I wanted to better understand the productivity that you're getting in North America, with the reps flat and the sales up 3; and you were lapping the year-ago period when you also had productivity. So if you could help us understand what's driving it in the quarter, and the sustainability of that looking out?

Andrea Jung

Bill, that was really driven by category mix. Skin Care, which was higher net, was really more than offset by Personal Care strength in the quarter, strong merchandising in Personal Care so a lot of good units in Personal Care, along with innovation. We had a Skin-So-Soft Fusions launch and again, the net there is lower than Skin Care. It really was a category mix issue that drove the unit volume.

Bill Pecoriello - Morgan Stanley

Looking out at the balance of the year, how would you expect that productivity to play out in North America?

Andrea Jung

It's hard to tell. You've got Color in the second quarter and then some major Fragrance and Skin Care launches in the second half, so I think it's going to be a category mix thing, but I think we've got a healthy balance here.

Bill Pecoriello - Morgan Stanley

On the advertising spending up 80% in the quarter and you had talked about up 35% for the full year as a goal and how we should expect that to play out balance of year also, in light of how strong it was upfront in the year.

Chuck Cramb

Yes. We're still holding to that estimate that we gave you for total year advertising. I think what you are looking at from a timing point of view is really the result of two issues. One is in the first quarter of 2006, we did not advertise at our average rate for the year, so we get an automatic uplift from that. The second one is the strong support we put against the Avon Color launch and the Hello Tomorrow campaign. That's why you see a very strong percentage growth in Q1.

Operator

Your next question comes from Bill Schmitz – Deutsche Bank.

Bill Schmitz - Deutsche Bank

Chuck, can you just comment on what the RVP spending is going to be for the year? I know it was $50 million this quarter.

Chuck Cramb

The $50 million, by the way, is a combination of the advertising increase and the RVP increase, just to clarify that. The RVP increase was a smaller number, it was about $15 million. We expect that to increase incrementally year on year by about $100 million through the year. When you think about how we are spending it, it is really an investment to accelerate our sales leadership program. It's also addressing incentives for the reps and special programs to try and help them reduce their fee structures. Things like incremental bonus brochures would be a good example there.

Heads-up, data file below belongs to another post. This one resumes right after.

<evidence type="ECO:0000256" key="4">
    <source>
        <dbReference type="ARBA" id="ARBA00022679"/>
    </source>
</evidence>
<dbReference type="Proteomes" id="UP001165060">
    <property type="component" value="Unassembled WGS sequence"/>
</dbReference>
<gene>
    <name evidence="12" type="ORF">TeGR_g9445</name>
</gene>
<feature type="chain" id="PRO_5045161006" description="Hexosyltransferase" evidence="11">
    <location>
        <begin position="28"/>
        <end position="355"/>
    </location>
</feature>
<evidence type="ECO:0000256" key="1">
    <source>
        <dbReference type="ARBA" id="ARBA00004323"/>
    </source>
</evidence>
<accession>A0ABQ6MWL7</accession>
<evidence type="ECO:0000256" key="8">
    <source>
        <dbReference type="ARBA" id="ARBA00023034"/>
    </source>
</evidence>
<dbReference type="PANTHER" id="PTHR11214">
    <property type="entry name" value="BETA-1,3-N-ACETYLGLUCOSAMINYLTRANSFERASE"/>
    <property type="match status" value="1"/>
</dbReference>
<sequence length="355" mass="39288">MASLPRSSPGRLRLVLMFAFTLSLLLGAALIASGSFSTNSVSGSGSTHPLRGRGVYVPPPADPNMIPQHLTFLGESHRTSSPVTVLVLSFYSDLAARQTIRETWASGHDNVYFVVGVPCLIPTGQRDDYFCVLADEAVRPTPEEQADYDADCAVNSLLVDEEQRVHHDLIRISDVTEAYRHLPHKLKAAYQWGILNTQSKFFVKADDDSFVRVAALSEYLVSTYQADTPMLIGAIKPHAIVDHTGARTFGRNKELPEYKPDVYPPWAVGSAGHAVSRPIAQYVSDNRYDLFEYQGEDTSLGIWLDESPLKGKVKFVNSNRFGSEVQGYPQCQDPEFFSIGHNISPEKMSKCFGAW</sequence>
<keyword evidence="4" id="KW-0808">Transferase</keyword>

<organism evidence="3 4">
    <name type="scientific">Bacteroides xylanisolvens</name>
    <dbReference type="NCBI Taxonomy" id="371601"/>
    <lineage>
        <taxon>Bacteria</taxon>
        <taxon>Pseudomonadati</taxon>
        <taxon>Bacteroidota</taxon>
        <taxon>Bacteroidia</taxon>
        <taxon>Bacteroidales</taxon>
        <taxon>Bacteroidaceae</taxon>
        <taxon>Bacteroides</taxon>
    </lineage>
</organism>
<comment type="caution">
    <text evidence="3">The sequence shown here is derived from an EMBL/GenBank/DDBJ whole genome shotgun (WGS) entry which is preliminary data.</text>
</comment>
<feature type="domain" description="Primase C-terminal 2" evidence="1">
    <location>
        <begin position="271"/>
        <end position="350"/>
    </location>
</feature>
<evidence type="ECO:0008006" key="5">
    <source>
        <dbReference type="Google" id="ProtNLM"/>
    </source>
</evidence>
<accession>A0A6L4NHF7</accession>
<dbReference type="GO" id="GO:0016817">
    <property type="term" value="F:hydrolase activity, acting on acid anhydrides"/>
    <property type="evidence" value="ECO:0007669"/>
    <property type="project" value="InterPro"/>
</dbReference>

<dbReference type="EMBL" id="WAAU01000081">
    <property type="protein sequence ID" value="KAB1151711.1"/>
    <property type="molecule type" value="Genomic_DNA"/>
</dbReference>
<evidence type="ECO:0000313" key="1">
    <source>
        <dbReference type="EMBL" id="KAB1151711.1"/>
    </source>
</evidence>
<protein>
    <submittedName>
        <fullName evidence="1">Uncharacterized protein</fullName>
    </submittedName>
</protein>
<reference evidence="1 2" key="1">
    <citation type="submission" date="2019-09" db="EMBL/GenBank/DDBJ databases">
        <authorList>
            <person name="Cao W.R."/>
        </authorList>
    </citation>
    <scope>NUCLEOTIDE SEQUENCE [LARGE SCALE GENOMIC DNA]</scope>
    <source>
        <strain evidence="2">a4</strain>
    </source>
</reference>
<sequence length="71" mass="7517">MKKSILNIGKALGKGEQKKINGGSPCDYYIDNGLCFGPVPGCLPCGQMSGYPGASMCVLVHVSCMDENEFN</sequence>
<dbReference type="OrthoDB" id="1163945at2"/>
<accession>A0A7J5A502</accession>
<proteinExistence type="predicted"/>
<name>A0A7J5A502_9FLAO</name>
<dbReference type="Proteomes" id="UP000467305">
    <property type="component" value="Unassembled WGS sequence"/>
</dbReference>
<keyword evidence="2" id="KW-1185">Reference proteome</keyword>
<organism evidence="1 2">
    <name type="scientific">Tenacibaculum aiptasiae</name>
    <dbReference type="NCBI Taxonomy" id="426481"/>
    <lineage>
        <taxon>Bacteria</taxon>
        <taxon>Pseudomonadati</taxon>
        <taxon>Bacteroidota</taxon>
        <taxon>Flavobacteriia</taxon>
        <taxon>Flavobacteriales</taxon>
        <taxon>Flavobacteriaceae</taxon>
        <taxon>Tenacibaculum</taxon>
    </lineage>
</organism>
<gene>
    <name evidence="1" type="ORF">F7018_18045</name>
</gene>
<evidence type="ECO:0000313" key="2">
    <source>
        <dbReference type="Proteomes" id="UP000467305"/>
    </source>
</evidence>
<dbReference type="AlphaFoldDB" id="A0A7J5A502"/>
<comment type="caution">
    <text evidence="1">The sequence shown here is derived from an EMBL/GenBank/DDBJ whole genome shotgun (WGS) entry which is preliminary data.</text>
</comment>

Andrea Jung

Also the CEE campaign frequency investment is in the second half.

Bill Schmitz - Deutsche Bank

Can you talk about Poland? I know there's a lot of great markets, but that one seemed to be struggling recently. Any comment on that and what you need to improve there?

Andrea Jung

Poland was flat in the quarter and obviously we are pleased with the balance of CEE. We continue to focus on the turnaround there. That really was more of an average order situation, but I think it was unique to Poland and so merchandising for the region, as you can see, really has had a good recovery, since we have made some of the changes we had talked about in the fourth quarter. We continue to work on Poland. I think the fundamentals in terms of the field are the ones that are going to drive that business, and turnaround.

Bill Schmitz - Deutsche Bank

Can you just talk about the local currency sales growth in Brazil? I know it was down sequentially, but I think there was a lot of currency in the previous quarter.

Andrea Jung

In 1Q, yes. It was high single-digit growth before currency impact, which took it into the low teens. What I would just say about Brazil is we think it was a good quarter for Brazil. We talked about the fact that we are not looking for Brazil to have the torrid pace of last year's growth, but we are looking for another year of good double-digit growth in that business. I do think that we should see the rate of growth from Q2 to Q4 to be higher than Q1. You have to remember actually we had some tough comparisons in the baseline, a 90% dollar increase in Skin Care in 1Q06. So the timing of launches is really Q2 through Q4 and we are going to invest aggressively behind those. So we intend to have another good year.

Operator

Your next question comes from the line of Wendy Nicholson - Citigroup.

Wendy Nicholson - Citigroup

Could you talk a little bit about the 2% rep count growth in Latin America? How different was that? Mexico reps, I assume, were down again but what about Brazil? How much were they up and when should we expect to see a pickup in that number?

Andrea Jung

We expect to see a pickup in that number going forward Q2 through Q4.

Wendy Nicholson - Citigroup

Are there specific initiatives planned? We haven't seen 2% rep count growth in Latin America as far back as I can ever remember. That's just a very low number. Is there something that was an anomaly in terms of a lack of recruiting activities?

Renee Johansen

Wendy, you hit it with the Mexico negative in the first quarter. Andrea did comment that as we exited the first quarter, we had seen an inflection point in Mexico with orders on a campaign versus a campaign a year ago beginning to improve so we will have that going with us as we go through the rest of the year.

Wendy Nicholson - Citigroup

Second question is on the reps in China. I know that we all see the aggregate number once a month. But my question is, are you going to at some point start giving us a rep count number? An active rep count number for China? So we know how many of those people who have signed up are actually submitting orders month after month?

Renee Johansen

I think we did, and it was in the press release: 168,000.